Nonprofit to lease land for $1 per year for new facility near campus.
Jacksonville University Boys & Girls Club, a 20,000-square-foot, $2.5 million facility, will be built on university property at Justina Terrace near the campus, JU President Tim Cost announced Tuesday.
The facility, scheduled to open in 2019, will serve as an example of the university’s commitment to the renewal of Arlington, Cost said.
The university will lease most of the 4-acre site across University Boulevard North from the campus to the nonprofit at $1 per year for 50 years.
The Boys & Girls Club will use the southern 3 acres of the parcel, with JU retaining the remaining acre for potential sale or future development.
“We at the university are proud to team up with this great, community-based organization, the Boys & Girls Clubs, to help further enhance the neighborhood we call home,” said Cost, who created the partnership with Boys & Girls Club of Northeast Florida President Paul Martinez, a fellow JU alumnus.
More than 100 teens ages 12-18 are expected to be served each day at the facility, which will include a learning center, tech lab, fitness area, art studio, robotics lab, lounge and gymnasium with a full basketball court, among other amenities.
Programs offered will focus on careers and education, character and leadership, health and life skills, sports and the arts.
“As an alumni of both Jacksonville University and the Boys & Girls Club, I am extremely excited about the opportunity this partnership presents for teens in Jacksonville,” Martinez said. “Through this generous gift we will have the opportunity to expose our teens to resources that Jacksonville University has to offer, from students and faculty to volunteers and career opportunities.”
Inclusive to the agreement, JU students, faculty and staff will serve as mentors and partners to the youth.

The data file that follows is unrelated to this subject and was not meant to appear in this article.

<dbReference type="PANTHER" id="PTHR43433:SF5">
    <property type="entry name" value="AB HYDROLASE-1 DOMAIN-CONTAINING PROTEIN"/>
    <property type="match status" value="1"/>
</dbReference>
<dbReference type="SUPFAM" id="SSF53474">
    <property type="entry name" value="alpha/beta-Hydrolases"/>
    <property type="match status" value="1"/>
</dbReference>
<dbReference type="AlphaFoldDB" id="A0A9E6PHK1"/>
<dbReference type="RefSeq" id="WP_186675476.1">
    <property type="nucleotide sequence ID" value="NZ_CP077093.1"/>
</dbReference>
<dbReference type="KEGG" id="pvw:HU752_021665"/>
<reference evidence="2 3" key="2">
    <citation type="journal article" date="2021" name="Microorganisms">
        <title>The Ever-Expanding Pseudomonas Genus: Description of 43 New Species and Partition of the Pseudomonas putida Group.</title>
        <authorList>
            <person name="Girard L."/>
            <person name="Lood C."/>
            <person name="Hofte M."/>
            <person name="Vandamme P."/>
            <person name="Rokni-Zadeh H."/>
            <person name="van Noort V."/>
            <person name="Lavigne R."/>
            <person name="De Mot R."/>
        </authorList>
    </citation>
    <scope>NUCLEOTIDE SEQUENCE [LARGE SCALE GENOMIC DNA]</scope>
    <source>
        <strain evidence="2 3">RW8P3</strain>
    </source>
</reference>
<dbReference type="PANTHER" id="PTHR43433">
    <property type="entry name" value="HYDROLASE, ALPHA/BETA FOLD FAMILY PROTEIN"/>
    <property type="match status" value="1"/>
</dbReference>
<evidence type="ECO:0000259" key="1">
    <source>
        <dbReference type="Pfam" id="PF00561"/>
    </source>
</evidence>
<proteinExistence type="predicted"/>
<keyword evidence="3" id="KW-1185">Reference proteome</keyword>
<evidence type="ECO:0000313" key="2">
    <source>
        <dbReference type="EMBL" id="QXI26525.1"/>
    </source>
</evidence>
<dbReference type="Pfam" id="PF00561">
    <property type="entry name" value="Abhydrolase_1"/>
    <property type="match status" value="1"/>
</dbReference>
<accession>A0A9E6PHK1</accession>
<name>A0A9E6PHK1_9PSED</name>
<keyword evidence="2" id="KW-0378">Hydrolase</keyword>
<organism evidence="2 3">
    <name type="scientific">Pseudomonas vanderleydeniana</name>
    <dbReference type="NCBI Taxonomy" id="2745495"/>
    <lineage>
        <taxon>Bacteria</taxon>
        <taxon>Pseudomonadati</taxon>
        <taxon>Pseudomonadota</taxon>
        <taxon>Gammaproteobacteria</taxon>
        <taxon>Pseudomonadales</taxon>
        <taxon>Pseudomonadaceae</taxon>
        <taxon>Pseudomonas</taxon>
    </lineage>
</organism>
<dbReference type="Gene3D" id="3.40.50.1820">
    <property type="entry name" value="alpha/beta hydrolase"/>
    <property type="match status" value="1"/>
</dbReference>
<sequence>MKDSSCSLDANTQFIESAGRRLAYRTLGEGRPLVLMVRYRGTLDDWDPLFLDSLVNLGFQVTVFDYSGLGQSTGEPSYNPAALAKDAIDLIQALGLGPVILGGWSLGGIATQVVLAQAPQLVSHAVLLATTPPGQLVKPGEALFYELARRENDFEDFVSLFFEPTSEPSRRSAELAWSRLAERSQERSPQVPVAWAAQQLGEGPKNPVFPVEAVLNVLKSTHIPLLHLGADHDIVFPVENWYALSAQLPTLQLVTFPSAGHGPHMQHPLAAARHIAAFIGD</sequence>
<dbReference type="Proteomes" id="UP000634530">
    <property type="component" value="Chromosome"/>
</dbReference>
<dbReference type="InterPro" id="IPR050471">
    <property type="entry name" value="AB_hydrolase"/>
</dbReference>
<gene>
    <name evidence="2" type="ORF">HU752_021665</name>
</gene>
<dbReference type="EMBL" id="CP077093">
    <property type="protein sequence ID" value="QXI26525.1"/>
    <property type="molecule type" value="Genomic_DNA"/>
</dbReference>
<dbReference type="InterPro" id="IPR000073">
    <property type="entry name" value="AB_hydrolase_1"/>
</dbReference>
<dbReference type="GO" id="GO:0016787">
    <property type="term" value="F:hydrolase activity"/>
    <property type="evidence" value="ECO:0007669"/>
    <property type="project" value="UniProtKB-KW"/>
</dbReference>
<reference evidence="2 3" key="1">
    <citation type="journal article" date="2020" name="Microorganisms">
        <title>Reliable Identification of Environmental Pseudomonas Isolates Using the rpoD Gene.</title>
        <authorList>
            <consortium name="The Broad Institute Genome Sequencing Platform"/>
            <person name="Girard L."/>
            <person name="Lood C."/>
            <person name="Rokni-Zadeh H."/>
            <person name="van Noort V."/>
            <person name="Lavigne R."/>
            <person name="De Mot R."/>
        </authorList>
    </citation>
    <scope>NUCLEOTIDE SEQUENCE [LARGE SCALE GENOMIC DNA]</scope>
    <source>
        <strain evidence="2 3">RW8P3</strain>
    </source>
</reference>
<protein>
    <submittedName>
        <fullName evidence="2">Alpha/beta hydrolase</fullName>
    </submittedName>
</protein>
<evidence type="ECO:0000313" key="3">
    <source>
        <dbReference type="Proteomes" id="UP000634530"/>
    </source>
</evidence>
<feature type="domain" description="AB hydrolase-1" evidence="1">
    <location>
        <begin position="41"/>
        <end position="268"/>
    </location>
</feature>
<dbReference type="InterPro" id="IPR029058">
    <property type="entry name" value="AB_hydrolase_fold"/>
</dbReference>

Plans include the university offering leadership expertise and resources in multiple academic areas.
Boys & Girls Clubs of Northeast Florida has raised nearly $1 million for the facility and anticipates reaching its financial goal of $2.5 million by the end of next year.
Construction is expected to begin in 2019, with an opening later that year.
Cost said that the partnership is part of a larger effort by JU to offer services and expertise to the Arlington community.
JU students, faculty and staff donated more than 30,000 service hours in 2016-17.
Meanwhile, JU has provided more than $150,000 in support to charitable organizations through sponsorships and donations, and $25,000 in in-kind donations for nonprofits using the campus.
JU said it continues working with business and civic partners and investors to promote economic development, such as the new Dolphin Pointe Landing senior community north of campus, the recently purchased and renamed Treehouse Apartments, the planned Jackson Commons off-campus student housing development, the Arlington Community Academy and local churches.
“This is important work for us, central to our overall strategic plan, because we believe JU can play a deeply positive role in the redevelopment and resurgence of Arlington, just as you’ve seen many fine private universities do in other parts of the country,” said Cost.
“We believe that as a great institution of learning, we should radiate out from our core, most importantly our students, and into the community,” he said.
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